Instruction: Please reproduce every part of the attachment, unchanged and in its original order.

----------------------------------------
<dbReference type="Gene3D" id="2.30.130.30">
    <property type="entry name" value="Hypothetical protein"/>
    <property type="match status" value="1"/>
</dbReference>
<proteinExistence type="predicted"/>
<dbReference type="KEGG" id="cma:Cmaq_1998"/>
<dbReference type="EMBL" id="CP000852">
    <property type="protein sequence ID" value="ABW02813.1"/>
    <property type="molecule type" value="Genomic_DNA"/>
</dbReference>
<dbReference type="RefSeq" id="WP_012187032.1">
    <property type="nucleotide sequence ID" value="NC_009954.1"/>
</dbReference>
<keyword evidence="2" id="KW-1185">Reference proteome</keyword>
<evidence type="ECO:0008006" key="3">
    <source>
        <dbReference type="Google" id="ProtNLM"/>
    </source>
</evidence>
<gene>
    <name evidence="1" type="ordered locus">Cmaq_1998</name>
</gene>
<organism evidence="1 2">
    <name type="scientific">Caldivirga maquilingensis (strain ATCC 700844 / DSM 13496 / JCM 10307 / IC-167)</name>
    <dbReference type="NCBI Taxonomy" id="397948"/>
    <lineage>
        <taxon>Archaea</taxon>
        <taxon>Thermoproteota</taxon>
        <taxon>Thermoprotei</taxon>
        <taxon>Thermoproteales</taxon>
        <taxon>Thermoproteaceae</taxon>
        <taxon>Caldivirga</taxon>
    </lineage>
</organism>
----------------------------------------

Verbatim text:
<dbReference type="Gene3D" id="2.30.130.30">
    <property type="entry name" value="Hypothetical protein"/>
    <property type="match status" value="1"/>
</dbReference>
<proteinExistence type="predicted"/>
<dbReference type="KEGG" id="cma:Cmaq_1998"/>
<dbReference type="EMBL" id="CP000852">
    <property type="protein sequence ID" value="ABW02813.1"/>
    <property type="molecule type" value="Genomic_DNA"/>
</dbReference>
<dbReference type="RefSeq" id="WP_012187032.1">
    <property type="nucleotide sequence ID" value="NC_009954.1"/>
</dbReference>
<keyword evidence="2" id="KW-1185">Reference proteome</keyword>
<evidence type="ECO:0008006" key="3">
    <source>
        <dbReference type="Google" id="ProtNLM"/>
    </source>
</evidence>
<gene>
    <name evidence="1" type="ordered locus">Cmaq_1998</name>
</gene>
<organism evidence="1 2">
    <name type="scientific">Caldivirga maquilingensis (strain ATCC 700844 / DSM 13496 / JCM 10307 / IC-167)</name>
    <dbReference type="NCBI Taxonomy" id="397948"/>
    <lineage>
        <taxon>Archaea</taxon>
        <taxon>Thermoproteota</taxon>
        <taxon>Thermoprotei</taxon>
        <taxon>Thermoproteales</taxon>
        <taxon>Thermoproteaceae</taxon>
        <taxon>Caldivirga</taxon>
    </lineage>
</organism>